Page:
Mr. Abel Gray . I live at the Royal Exchange. I am in partnership with Hazard and Co. lottery-office keepers. I received this letter (producing it) by the general-post, it was dated the 25th of October; it contained two bills of exchange. (These are them.) One of the bills of exchange was due when it came to my hands; I sent that for payment, and the other for acceptance; they are both drawn upon one house, Messrs. Samuel Burchen , Graff Huber , and Company; they were both drawn by the same persons, one was for 22 l. the other 18 l. that for 22 l. was paid, the other accepted at the same time; the last endorser upon each of them was Richard Jarvis . I sent two lottery tickets and a 10 l. bank-note at his desire, directed to Richard Jarvis , to be left till called for, at Mr. Andrew's at the post-house at Maidenhead.
Q. Is there a seal on that letter?
Gray. Yes; the two tickets and the bank
Q. to Andrews. Is that seal the same as your seal?
Andrews. Yes, it is the same impression as the seal I lent the prisoner, the impression tallies exactly with my seal.
The letter read.
To Messrs. Hazard and Co. at their state lottery-office, Royal-exchange, London.
Messrs, Hazard and Co.
By return of post shall be obliged to you to send me two lottery tickets, any number above a thousand enclosed. I have sent two bills on Graff and Company, Scots-yard, Cannon-street, with the tickets, you will please to enclose a 10 l. bank note and the overplus I shall settle with you when I come to town.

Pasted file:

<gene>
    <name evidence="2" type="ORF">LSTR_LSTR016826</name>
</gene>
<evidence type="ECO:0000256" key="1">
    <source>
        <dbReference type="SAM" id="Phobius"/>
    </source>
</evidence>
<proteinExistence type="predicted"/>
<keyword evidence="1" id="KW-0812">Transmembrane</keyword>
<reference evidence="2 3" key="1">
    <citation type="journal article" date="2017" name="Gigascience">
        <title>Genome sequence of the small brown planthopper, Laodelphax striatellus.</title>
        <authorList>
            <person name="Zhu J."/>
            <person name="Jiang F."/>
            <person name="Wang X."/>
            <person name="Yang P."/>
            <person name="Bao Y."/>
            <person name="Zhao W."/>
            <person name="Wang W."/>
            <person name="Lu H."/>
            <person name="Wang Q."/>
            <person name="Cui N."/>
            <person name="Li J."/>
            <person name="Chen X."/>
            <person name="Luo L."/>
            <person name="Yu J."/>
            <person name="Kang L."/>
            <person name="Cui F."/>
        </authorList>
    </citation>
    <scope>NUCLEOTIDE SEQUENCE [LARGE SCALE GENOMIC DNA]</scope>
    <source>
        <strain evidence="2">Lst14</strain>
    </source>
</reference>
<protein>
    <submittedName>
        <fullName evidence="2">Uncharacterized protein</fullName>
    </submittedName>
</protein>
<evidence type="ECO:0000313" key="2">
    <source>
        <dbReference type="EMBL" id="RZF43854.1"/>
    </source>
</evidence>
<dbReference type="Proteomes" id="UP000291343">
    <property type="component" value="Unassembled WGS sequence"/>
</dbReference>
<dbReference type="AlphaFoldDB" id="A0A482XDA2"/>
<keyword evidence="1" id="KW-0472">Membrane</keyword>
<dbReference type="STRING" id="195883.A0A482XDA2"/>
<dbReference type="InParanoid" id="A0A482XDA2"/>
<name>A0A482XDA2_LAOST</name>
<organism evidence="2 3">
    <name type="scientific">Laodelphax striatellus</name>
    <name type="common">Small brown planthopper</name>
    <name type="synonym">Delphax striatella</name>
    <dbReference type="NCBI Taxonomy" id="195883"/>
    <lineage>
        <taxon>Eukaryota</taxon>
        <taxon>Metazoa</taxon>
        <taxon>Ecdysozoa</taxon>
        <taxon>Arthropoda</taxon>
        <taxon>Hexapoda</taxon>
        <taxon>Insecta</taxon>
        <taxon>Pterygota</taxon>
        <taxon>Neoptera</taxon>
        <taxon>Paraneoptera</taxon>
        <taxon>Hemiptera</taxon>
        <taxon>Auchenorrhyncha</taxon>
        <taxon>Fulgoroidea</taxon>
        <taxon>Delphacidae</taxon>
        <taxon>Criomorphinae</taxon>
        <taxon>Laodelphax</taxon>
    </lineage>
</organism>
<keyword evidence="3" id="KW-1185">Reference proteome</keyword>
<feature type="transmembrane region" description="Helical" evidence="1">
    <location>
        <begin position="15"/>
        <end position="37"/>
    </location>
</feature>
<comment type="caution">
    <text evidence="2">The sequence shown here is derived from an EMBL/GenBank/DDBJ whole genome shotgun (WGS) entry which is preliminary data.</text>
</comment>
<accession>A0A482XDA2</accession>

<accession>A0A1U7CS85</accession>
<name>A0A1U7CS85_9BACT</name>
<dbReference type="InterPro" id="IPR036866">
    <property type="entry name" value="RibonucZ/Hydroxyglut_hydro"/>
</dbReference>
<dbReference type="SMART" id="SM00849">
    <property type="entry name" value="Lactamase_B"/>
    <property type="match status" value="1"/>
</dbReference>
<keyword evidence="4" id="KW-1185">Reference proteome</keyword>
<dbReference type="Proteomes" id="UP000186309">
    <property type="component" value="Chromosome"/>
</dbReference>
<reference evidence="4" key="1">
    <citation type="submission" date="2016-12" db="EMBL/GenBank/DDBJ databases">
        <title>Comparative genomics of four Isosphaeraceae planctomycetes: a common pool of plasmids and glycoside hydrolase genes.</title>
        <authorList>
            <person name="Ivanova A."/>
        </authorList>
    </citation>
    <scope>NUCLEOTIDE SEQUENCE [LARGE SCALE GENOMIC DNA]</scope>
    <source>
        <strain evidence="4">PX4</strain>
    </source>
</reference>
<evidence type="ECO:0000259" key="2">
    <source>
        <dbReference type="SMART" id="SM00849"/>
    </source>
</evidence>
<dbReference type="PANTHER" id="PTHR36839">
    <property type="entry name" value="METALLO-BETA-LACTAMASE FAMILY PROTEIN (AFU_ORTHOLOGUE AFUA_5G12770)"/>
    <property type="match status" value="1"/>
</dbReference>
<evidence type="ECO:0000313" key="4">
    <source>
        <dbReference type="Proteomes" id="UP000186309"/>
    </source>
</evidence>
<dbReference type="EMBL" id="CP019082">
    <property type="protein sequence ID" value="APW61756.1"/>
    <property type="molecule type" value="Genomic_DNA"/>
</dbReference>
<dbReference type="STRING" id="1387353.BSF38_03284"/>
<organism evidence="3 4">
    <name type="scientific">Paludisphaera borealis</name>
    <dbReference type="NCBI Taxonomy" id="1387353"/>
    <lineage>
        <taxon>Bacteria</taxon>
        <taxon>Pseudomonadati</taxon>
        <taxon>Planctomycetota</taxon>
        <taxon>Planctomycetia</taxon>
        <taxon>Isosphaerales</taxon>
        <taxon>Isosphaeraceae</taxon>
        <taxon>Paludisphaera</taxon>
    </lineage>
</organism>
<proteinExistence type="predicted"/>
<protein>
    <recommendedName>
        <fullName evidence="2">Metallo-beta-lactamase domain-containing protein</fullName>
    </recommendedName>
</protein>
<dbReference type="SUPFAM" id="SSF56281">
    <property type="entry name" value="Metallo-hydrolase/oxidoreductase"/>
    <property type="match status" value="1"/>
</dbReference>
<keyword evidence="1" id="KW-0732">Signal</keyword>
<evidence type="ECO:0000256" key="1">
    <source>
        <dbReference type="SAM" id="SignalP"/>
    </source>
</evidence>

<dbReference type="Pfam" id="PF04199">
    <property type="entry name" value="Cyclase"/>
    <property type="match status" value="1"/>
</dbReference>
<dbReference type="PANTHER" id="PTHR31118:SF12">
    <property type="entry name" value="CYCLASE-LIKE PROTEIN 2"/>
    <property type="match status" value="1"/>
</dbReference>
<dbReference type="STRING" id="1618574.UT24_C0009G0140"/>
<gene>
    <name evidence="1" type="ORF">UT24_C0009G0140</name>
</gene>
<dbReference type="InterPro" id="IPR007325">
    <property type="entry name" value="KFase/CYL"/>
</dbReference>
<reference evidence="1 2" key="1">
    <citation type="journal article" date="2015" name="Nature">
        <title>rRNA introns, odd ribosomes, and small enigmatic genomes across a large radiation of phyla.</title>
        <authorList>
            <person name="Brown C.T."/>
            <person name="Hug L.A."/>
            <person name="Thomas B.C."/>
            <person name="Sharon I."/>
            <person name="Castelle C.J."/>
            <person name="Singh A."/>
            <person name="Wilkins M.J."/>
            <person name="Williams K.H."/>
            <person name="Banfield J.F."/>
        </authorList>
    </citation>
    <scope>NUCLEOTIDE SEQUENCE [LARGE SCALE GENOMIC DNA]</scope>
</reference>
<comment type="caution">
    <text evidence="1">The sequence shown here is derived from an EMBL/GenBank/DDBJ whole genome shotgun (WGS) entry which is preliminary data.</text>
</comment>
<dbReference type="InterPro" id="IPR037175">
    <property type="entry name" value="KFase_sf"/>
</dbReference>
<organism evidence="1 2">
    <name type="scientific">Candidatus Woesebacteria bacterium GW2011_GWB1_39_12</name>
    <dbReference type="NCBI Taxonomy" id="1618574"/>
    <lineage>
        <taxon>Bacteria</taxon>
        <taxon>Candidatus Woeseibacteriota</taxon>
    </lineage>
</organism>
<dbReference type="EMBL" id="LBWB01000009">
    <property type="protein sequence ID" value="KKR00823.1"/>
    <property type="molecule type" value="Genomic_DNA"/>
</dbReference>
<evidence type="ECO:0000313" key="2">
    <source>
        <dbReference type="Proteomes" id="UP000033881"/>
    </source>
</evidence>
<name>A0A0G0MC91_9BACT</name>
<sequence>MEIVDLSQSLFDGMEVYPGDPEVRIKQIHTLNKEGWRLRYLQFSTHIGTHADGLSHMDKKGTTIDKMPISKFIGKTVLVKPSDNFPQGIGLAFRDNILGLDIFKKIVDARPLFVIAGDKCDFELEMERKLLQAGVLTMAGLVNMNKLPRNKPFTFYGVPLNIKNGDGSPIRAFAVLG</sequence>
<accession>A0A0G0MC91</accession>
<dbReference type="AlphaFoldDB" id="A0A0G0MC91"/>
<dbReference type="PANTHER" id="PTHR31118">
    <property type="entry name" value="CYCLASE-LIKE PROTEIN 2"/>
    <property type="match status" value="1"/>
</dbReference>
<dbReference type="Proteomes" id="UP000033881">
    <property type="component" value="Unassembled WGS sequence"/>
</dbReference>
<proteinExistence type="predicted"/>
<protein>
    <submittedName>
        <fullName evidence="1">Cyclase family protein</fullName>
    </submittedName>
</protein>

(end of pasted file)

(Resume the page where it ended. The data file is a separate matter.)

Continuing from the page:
Q. Did any body call upon you to settle the balance?
Clarke. It was not on either of the bills.
Mr. William Golightly . On the 27th of October I received this letter, dated from Maidenhead, dated 25th of October, (producing it) subscribed Richard Jarvis ; there was a bill of 30 l. enclosed in it, drawn on Mr. George Macrolay , by William Sharpe and Son. I sent it for acceptance, and after acceptance I returned an answer to Mr. Jarvis at Maidenhead, that it was not usual to send away tickets till the bills we received were paid. I wrote so because I had some suspicion that it was not fairly come by. The night before the bill was due I heard it had been stolen out of the mail. The bill was due on the 7th of November. (The bill of 30 l. drawn on Mr. Macaulay, shewn the witness.)
Golightly. This is the bill.
The letter to Messrs. Barns and Golightly read.
James Stracey . I received this letter ( producing it) by the post from Maidenhead, I believe on the 27th of October, it was dated the 25th; it contained this bill of 30 l. drawn on George Macaulay ; it required me to send a lottery ticket by the return of the post to Mr. Richard Jarvis at Maidenhead.
The letter directed to Messrs Hill, White, and
Note. This and the letter to Mr. Golightly were the same as that to Messrs. Hazard and Co.
Q. Do you know any thing of that note being brought to your bankers for payment?
Tracey. It was brought to me by the banker's clerk; it was not endorsed, and I think I saw the prisoner at Nicholas-lane coffee-house; the banker sent it to me on account of its being tendered for payment without an endorsement, and coming so quick for it, came immediately as the post could return.
Q. Did you converse with the person that you saw at the coffee-house?
Tracey. The banker's clerk had told him that the note could not be paid for want of an endorsement. I apologized to him for it; he said he had received it of Mr. Jarvis at Maidenhead.
Q. Did that person tell you what his name was?
Q. But you are not sure that was the prisoner?
Tracey. He was dressed different; I do believe it was him; I did not take particular notice of him, for I had no suspicion of him.
Q. Did any body come to account with you for the overplus?
Tracey. No; there did not.